Many years ago a Bakarwal (nomadic tribe of herders in Jammu and Kashmir) encampment suddenly came up near the Army cantonment in Akhnoor where I lived at the time. We watched as the men ate a frugal meal and went out with the sheep each morning. The women spent the day in household chores, which included repairing their sheepskin tents, tending to the newborn lambs or cleaning sackfuls of shorn wool to meet the approval of the trader who would buy them.
The children would play around. Sometimes their curiosity would bring them close to our military quarters where they hesitantly peered over the hedges to take in a world far removed from theirs. I soon got used to watching a little girl in a ragged shalwar, and her brother playing near our house. Her dirt streaked skin and clothes failed to mask large beautiful eyes set in the most luminous face I have ever seen. She was ethereal. Some days later my curiosity about the new neighbours got the better of me and I walked over to their tents. Their open smiles, simple but warm hospitality struck me. Kahwa and bread sitting between sacks of wool while Asifa (let's call her that) hovered close by. Despite a dire warning from the military establishment to stay clear of “suspicious nomads” because they traverse the high passes where political boundaries blur, our friendship blossomed. I envied their blithe spirits and carefree world. We woke up one morning to find that the Bakarwal encampment had moved as suddenly as it had appeared. The military had ordered them to pitch their tents away from the cantonment.
But happy little Asifa became a firmly-etched memory. Last month when pictures of an eight-year-old Bakarwal girl in Kathua, brutally raped and murdered, appeared in newspapers, I couldn’t help but think that the waif like image resembled my Asifa so much. But this one was face down in a scrub jungle, her legs broken and bite marks all over her body. All of eight and raped by two Special Police Officers (SPO), according to the Crime Branch of the Jammu and Kashmir police. The murder itself did not stir the state’s polity as much as the arrests of the accused.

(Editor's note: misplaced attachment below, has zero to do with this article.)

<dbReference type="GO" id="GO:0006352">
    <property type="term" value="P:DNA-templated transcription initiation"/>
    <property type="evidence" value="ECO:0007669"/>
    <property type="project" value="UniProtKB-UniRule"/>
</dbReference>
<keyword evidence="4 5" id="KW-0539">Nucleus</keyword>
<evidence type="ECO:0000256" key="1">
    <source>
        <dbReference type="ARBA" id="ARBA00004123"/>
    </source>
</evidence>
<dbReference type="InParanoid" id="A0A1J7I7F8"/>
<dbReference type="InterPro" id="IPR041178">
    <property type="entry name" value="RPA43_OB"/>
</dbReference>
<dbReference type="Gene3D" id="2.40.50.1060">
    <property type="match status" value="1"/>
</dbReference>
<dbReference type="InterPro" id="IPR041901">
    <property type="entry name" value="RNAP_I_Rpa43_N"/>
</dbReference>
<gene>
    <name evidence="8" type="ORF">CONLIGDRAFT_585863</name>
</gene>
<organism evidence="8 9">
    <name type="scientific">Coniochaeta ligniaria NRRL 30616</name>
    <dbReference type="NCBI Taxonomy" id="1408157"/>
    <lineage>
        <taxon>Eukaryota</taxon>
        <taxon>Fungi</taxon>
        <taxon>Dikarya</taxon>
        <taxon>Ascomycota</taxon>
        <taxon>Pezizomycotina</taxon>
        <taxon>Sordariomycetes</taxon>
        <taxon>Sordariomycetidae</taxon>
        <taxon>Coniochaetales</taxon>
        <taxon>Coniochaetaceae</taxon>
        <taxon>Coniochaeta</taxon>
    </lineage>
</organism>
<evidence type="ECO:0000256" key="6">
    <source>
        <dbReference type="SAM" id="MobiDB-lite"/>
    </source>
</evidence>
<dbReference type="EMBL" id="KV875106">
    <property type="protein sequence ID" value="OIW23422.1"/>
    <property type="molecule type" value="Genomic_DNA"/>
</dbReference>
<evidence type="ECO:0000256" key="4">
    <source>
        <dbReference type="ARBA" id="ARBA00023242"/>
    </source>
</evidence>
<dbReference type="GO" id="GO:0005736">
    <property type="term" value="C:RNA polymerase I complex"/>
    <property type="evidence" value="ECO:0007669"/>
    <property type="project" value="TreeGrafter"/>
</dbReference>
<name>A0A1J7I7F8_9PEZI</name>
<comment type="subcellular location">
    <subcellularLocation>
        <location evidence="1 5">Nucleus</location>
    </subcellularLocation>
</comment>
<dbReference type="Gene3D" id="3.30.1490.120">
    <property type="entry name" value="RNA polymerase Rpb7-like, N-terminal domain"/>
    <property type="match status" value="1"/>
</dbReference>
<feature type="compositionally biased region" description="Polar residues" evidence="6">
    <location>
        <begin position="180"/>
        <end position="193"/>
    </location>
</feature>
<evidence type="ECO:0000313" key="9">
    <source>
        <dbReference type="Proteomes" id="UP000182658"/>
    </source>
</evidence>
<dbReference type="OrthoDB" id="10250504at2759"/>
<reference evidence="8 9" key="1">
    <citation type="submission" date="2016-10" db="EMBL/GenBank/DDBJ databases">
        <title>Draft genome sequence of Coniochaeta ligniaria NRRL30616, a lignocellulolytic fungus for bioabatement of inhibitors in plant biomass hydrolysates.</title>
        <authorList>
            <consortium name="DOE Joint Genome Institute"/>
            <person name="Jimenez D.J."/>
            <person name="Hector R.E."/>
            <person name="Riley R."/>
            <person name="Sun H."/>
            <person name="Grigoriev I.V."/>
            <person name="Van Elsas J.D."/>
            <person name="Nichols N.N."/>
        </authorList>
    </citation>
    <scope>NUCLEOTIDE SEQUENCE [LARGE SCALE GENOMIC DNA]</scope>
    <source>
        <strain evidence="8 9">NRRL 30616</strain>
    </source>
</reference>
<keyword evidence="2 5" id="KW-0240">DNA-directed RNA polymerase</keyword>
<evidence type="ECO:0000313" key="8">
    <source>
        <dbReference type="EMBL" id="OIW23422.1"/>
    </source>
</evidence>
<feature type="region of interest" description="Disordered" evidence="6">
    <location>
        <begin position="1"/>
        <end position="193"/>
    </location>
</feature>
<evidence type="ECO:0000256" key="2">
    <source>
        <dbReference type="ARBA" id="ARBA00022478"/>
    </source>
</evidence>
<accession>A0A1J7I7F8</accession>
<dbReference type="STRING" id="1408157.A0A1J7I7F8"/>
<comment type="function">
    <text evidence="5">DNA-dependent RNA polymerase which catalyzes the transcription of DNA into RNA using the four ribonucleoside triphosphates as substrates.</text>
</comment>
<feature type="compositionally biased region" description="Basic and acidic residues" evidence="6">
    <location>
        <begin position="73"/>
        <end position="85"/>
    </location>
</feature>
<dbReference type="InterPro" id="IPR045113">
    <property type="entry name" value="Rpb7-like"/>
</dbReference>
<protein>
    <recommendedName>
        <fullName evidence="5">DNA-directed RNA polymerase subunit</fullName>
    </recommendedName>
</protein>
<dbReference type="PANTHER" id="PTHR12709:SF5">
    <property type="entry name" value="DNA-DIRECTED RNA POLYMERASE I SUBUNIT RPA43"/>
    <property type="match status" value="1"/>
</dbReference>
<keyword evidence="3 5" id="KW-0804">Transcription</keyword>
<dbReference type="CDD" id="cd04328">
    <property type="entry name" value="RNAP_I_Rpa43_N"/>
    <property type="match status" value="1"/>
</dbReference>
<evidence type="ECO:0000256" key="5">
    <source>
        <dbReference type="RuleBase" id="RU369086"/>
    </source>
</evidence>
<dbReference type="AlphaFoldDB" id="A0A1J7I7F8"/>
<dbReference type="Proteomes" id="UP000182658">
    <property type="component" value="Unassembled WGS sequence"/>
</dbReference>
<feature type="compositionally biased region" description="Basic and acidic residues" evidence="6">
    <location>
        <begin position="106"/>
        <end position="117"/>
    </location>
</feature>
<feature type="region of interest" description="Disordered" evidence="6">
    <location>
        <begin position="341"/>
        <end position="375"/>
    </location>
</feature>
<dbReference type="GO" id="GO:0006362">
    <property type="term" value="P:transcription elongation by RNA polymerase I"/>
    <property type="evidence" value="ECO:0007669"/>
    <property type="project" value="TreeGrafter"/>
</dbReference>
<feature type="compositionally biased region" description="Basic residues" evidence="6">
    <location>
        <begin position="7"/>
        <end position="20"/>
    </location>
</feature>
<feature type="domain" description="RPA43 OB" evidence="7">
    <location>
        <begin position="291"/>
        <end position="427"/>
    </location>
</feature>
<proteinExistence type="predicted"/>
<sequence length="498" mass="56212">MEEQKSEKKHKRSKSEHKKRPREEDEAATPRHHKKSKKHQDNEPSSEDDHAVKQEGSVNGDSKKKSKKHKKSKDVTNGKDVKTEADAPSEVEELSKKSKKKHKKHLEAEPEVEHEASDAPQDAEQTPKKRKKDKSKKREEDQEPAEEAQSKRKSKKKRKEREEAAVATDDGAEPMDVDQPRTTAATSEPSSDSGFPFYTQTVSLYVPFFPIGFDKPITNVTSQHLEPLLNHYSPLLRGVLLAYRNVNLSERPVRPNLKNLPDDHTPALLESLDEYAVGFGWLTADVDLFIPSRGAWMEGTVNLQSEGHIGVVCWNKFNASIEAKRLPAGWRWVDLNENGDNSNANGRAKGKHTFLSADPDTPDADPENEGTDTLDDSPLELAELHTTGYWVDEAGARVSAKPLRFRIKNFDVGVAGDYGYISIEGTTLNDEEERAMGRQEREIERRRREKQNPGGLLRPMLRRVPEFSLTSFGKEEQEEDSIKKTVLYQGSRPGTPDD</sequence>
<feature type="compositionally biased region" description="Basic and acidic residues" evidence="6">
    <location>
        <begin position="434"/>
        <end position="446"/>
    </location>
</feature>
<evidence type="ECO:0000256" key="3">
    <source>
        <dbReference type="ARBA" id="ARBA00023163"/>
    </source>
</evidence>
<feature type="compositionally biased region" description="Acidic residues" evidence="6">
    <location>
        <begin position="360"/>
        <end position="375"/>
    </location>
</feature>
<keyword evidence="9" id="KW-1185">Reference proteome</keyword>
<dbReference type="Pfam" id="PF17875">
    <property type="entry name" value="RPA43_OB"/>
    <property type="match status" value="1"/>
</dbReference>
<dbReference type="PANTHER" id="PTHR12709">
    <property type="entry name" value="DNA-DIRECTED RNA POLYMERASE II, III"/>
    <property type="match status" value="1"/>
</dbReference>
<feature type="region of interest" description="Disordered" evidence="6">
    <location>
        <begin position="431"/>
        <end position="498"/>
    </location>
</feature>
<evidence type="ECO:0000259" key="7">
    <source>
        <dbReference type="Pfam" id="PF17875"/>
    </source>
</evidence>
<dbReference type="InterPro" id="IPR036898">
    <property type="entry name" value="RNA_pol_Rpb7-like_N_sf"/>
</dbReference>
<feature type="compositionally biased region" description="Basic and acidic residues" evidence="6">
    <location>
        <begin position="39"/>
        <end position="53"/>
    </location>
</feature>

What we are seeing now is the shameful spectacle of how the heinous rape and murder of a child in Jammu and Kashmir is being communalised. Because both the SPOs who were arrested are Hindus, people of Kathua and surrounding areas formed a Hindu Ekta Manch, which has rejected the crime branch investigation on the grounds that it is being done “under pressure from leaders of the other community”. The demand from Hindu Jammu region is for the matter to be handed over to the CBI. Worse, two cabinet minister from the BJP and a couple of BJP legislators are publicly supporting the Manch and are demanding the release of the two SPOs.
Dark insinuations are also being made about the Kashmiri antecedents of the investigating team probing a crime in the Hindu dominated Jammu region. Retaliation from the Kashmiris, and in particular the ruling People’s Democratic Party (PDP), has been equally swift and hard. Matters have reached such a stage that the very existence of the PDP-BJP coalition is under threat as PDP legislators are threatening to pull out “if justice is not done to the rape victim”.
Its an irony of the times we live in, that the religion of a little girl has become more important than the crime perpetrated against her. It's also hard to expect that her rapists and murderers will be brought to justice anytime soon, because the public debate sought to be built up is not over the evidence that links the men to the crime but their religion. Are the worthy BJP ministers trying to say that Hindu men would not rape a Muslim girl? Or, that Kashmiri Muslims should not be involved in policing Hindu dominated Jammu region? Or, simply that this is one more opportunity to play communal and divisive politics between the already charged regions of the state, so lets grab it? It could be all this and more. As politics heats up over the horrendous crime, who is thinking of the little one’s silenced shrieks of pain? Her traumatised torso lying face down, wearing that still cheery purple shalwar, probably bought by her indulgent father now sitting desolately somewhere in a Bakarwal encampment. I have sent a little prayer for my Asifa who spent her childhood in a far safer environment. And then an appeal for the unfortunate little one in Kathua whose soul is crying for justice. Perhaps worse than what they did to her is what the leaders in Jammu and Kashmir are doing today - allowing the culprits to go scot free in the dust raised by a maelstrom of communal politics.